SURGING NATURAL GAS PRICES: THREAT TO CONSUMERS THIS WINTER?
Brace for a rude surprise on your winter heating bills.
Buzkashi: Afghanistan's Traditional Sport
The history of Buzkashi dates back to ancient times, and the name of this sport means killing goats, which is taken from the hunting of mountain goats by horse heroes.
Too Big. May Still Fail
As developer Evergrande faces a debt crunch, China tries to depend less on real estate
CHINA SETS UP PLATFORM TO POLICE GAMING FIRM VIOLATIONS
Chinese regulators have set up a platform that allows the public to report on gaming companies they believe are violating restrictions on online game times for children.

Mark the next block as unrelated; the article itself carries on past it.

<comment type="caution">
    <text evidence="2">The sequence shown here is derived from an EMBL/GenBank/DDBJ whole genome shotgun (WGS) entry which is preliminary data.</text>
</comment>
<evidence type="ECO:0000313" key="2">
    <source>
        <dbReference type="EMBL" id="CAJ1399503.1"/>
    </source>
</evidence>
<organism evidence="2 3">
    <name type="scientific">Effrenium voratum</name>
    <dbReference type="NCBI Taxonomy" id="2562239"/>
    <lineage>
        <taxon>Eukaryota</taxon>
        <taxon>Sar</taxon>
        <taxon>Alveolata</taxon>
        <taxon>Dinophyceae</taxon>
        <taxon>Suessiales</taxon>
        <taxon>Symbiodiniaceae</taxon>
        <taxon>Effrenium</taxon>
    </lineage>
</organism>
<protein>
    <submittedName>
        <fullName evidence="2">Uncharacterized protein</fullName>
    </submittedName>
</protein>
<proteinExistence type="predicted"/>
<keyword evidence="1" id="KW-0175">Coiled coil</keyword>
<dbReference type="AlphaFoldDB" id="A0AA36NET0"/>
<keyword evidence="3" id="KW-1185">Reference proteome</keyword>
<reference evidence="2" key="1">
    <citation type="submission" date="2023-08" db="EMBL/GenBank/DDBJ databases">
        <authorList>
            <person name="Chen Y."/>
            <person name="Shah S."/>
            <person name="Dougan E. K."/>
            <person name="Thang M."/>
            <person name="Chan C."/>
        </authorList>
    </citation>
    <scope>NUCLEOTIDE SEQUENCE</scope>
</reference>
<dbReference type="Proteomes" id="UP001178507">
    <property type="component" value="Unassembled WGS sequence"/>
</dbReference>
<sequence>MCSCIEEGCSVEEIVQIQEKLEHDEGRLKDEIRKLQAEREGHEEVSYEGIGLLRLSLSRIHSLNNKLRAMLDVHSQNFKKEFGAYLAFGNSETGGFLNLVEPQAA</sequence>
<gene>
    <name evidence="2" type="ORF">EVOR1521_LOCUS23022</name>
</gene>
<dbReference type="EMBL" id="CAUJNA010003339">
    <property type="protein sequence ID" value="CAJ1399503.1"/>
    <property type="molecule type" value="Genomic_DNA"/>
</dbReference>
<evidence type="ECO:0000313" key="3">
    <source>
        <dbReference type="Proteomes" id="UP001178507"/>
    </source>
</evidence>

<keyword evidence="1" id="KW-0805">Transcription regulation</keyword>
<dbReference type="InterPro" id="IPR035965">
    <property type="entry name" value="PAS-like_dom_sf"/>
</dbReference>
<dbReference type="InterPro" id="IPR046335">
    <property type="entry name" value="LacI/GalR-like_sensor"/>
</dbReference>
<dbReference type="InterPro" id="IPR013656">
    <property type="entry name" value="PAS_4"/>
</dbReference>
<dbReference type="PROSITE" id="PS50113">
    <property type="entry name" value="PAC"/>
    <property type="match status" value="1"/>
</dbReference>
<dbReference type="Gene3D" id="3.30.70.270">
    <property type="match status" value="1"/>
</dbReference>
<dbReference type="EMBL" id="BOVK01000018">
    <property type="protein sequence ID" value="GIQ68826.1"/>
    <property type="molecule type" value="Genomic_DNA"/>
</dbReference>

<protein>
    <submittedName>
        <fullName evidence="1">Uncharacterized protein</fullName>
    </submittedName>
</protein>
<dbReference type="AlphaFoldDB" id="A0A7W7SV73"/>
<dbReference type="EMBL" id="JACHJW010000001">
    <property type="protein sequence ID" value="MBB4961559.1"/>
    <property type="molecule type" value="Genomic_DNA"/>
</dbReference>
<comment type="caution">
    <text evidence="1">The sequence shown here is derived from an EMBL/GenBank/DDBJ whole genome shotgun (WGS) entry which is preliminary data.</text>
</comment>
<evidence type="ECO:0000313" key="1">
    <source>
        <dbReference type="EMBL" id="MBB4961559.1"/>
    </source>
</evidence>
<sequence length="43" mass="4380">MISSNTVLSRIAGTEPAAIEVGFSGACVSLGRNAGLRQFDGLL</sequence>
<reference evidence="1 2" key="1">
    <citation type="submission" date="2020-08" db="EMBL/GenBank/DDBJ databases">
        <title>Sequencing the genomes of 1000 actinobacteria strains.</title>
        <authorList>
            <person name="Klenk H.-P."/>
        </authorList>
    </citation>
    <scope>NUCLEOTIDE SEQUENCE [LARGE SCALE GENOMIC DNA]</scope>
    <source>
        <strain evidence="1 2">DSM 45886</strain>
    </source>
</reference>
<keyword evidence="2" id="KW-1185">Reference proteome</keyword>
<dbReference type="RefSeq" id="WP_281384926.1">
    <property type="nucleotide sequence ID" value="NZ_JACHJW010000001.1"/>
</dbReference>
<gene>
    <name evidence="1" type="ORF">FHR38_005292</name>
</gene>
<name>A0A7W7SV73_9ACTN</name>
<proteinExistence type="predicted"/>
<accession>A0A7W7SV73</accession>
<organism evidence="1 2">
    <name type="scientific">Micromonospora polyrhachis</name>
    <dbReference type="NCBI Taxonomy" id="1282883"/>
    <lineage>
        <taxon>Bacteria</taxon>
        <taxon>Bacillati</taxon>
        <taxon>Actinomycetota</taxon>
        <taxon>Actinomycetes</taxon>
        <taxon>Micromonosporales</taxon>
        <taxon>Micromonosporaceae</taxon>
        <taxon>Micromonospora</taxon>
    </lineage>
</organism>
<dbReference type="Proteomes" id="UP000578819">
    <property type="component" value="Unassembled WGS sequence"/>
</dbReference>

NUCLEAR SUBMARINE DEAL WILL RESHAPE INDO-PACIFIC RELATIONS
The U.S., Britain and Australia have announced they’re forming a new security alliance that will help equip Australia with nuclear-powered submarines. The alliance will see a reshaping of relations in the Indo-Pacific region and beyond. Here’s what it might mean for various players:
China's Alibaba Promises $15.5B For Development Initiatives
E-commerce giant Alibaba Group said it will spend $15.5 billion to support President Xi Jinping’s campaign to spread China’s prosperity more evenly, adding to pledges by tech companies that are under pressure to pay for the ruling Communist Party’s political initiatives.
U.S. COVERING UP CHINA COVID LEAK
DESPITE tons of evidence the COVID-19 virus originated in China’s Wuhan Institute of Virology, an intelligence report ordered by President Joe Biden has determined its source is “inconclusive,” leading foreign relations experts and scientists to suspect a cover-up!